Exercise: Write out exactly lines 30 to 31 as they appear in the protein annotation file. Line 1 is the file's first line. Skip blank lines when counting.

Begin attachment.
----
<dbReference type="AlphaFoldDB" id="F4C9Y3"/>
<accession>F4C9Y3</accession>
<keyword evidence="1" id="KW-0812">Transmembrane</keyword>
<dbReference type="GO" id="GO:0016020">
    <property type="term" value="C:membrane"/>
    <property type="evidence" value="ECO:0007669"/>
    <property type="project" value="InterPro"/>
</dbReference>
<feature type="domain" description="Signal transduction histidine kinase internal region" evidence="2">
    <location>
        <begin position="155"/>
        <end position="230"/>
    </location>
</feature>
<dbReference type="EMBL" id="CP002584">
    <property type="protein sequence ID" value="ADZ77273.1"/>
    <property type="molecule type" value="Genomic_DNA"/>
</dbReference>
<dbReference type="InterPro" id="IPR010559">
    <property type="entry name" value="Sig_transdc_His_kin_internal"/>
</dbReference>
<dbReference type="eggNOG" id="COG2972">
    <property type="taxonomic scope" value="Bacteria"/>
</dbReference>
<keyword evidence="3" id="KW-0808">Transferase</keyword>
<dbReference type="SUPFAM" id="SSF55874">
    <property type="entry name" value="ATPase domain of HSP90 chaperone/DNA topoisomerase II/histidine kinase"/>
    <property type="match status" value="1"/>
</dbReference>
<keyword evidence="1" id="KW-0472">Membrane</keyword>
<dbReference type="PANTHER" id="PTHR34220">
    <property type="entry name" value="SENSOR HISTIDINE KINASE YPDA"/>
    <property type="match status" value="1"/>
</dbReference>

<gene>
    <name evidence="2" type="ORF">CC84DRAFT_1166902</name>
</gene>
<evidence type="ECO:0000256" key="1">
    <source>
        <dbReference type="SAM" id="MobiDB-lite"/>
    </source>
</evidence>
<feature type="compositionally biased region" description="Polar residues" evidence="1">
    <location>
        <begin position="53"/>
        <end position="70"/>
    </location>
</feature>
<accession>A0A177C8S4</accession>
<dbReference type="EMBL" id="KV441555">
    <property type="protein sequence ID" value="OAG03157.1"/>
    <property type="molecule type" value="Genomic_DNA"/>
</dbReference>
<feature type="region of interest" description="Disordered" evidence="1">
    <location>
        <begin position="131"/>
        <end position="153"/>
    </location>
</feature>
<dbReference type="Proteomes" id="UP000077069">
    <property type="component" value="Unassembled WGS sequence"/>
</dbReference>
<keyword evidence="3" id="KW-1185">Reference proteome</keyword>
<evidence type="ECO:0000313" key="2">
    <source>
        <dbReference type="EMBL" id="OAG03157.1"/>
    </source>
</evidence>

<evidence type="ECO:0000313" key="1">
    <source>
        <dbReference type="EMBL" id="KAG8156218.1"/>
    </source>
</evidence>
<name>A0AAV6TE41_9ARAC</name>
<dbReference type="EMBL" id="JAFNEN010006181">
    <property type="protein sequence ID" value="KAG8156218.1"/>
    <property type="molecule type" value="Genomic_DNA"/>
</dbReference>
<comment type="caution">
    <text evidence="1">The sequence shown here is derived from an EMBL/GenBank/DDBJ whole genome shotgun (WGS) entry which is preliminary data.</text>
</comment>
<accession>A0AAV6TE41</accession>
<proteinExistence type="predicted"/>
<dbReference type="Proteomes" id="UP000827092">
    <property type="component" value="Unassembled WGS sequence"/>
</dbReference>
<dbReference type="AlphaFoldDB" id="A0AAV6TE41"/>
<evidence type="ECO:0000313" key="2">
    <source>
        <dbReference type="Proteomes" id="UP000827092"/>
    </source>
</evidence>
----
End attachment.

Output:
<keyword evidence="1" id="KW-0472">Membrane</keyword>
<dbReference type="PANTHER" id="PTHR34220">